Thousands of voters are set to head to polls again on Thursday across Northern Ireland, as local council elections allow ‘Brexit’ to take a short term back-seat.
Voters are suffering from election fatigue, though. This election marks the 6th major election in 6 years, with a 7th election now hot on its heels. (Late May will see the UK – of which Northern Ireland is a part – now run in the upcoming European elections).
Apathy is said to be running high and indications are that overall voter turn out is expected to be low.
Like everything in the British Isles, the weather will likely play its part.
So will anything really change from the ‘norm’ of tribal politics in Northern Ireland, in this week’s local council elections?
‘Brexit’ remains high on the agenda and recent developments surrounding the death of journalist Lyra McKee by the dissident Republican group, the ‘New IRA’ have added a new twist.
Public demands for talks to resume to get Northern Ireland’s Assembly at Stormont up and running again have been mounting.
However all of this has been yet another strong deterrent from anyone actually even knowing about – let alone caring – about this Thursday’s upcoming polling day.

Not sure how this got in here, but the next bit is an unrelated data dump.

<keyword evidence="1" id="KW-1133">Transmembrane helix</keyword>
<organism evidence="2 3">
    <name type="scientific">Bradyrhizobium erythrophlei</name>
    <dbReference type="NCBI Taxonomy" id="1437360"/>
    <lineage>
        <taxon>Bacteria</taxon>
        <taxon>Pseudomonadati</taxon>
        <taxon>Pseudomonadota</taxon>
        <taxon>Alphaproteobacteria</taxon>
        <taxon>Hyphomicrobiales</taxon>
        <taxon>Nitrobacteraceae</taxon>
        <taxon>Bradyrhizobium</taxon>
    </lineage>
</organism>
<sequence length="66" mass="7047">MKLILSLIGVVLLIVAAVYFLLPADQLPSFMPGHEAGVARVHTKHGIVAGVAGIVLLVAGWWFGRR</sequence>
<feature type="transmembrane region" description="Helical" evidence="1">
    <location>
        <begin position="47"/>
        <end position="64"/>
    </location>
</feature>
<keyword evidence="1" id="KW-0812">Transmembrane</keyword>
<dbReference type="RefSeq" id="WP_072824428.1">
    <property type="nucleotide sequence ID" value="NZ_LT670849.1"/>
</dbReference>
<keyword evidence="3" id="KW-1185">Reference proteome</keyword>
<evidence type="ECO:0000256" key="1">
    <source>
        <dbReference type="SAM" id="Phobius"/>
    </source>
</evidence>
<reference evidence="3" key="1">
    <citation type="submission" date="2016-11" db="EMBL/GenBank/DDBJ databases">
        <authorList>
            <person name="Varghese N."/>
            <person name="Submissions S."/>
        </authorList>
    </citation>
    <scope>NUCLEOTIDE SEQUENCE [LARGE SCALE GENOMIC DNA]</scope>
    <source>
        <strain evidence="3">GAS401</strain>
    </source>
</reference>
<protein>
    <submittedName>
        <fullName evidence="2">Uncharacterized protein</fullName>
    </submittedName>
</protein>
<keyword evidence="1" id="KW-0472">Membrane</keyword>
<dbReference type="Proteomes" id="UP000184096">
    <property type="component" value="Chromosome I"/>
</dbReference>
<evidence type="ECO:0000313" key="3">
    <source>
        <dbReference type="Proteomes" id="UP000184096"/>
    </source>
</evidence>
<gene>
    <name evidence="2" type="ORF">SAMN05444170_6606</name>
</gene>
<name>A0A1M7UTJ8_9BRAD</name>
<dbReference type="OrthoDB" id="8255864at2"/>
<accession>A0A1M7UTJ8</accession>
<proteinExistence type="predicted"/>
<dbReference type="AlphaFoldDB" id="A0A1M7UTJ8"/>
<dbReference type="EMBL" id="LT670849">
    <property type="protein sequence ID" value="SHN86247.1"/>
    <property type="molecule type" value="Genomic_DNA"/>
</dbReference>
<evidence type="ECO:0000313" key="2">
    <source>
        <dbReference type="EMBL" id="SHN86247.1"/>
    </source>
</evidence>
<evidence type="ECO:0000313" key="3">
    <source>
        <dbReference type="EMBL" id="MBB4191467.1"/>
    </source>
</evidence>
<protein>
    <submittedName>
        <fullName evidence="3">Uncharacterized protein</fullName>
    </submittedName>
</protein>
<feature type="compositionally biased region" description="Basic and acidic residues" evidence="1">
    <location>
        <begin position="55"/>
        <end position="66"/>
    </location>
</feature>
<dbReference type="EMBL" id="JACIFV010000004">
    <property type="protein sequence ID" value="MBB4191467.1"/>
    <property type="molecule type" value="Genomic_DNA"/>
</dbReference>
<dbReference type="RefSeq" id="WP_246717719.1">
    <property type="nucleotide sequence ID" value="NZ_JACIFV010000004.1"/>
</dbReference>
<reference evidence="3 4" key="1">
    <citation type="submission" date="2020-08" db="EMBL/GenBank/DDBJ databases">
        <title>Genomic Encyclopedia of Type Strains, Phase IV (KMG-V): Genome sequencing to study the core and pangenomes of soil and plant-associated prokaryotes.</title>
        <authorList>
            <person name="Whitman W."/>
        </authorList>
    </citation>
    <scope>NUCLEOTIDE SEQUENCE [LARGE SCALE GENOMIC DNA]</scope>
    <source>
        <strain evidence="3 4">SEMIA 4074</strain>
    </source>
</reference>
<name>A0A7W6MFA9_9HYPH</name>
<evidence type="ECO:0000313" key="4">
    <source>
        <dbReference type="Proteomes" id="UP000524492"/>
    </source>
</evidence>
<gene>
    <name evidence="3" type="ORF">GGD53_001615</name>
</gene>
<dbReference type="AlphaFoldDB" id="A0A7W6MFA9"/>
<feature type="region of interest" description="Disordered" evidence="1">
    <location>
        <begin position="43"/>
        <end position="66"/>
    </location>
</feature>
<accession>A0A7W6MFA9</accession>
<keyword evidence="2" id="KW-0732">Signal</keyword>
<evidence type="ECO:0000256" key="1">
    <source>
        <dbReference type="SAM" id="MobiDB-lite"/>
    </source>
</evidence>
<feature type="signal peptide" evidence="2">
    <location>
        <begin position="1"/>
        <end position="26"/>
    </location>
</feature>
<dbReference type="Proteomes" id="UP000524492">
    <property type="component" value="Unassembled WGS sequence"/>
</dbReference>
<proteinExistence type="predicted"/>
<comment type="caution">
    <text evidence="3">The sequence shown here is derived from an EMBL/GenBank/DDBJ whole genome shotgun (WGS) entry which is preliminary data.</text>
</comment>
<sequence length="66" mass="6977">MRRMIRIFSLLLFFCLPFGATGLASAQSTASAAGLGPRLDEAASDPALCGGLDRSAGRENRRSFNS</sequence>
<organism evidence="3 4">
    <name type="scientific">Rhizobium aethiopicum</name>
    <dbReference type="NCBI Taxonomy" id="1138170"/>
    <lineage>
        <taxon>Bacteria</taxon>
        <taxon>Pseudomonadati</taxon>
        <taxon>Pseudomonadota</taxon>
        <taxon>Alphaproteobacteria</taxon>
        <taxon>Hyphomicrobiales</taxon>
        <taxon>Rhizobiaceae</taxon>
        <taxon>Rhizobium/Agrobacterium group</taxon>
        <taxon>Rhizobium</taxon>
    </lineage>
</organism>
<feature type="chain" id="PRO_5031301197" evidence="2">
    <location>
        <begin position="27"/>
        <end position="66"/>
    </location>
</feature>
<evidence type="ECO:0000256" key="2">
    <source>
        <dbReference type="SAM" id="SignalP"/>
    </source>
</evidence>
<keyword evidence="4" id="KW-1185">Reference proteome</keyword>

The Republic of Ireland’s Foreign Affairs Minister Simon Coveney stated last Friday that Northern Ireland’s politicians must end their “excuses” and re-establish the Northern Ireland power-sharing political institutions. He added, “We owe that to the memory of Lyra.”
The British Government’s Northern Ireland Secretary of State, Karen Bradley, together with Mr Coveney, stated last Friday that talks between the main political parties in Northern Ireland would resume again on 7th May.
This allows time for the local council elections to be carried out and digested.
Voters will elect from a confirmed number of 819 people nominated for this week’s local Government elections.
The political party fielding the most candidates for this election is the Democratic Unionist Party (DUP), with 172 candidates, followed by Sinn Fein with 155, the Ulster Unionists with 117, SDLP with 85 and Alliance Party with 84 candidates put forward.
Time will tell if Northern Ireland is ready to move on from its traditional ‘green and orange’ tribal politics with this Thursday’s election.
Don’t hedge any bets on it.
The odds are pretty terrible.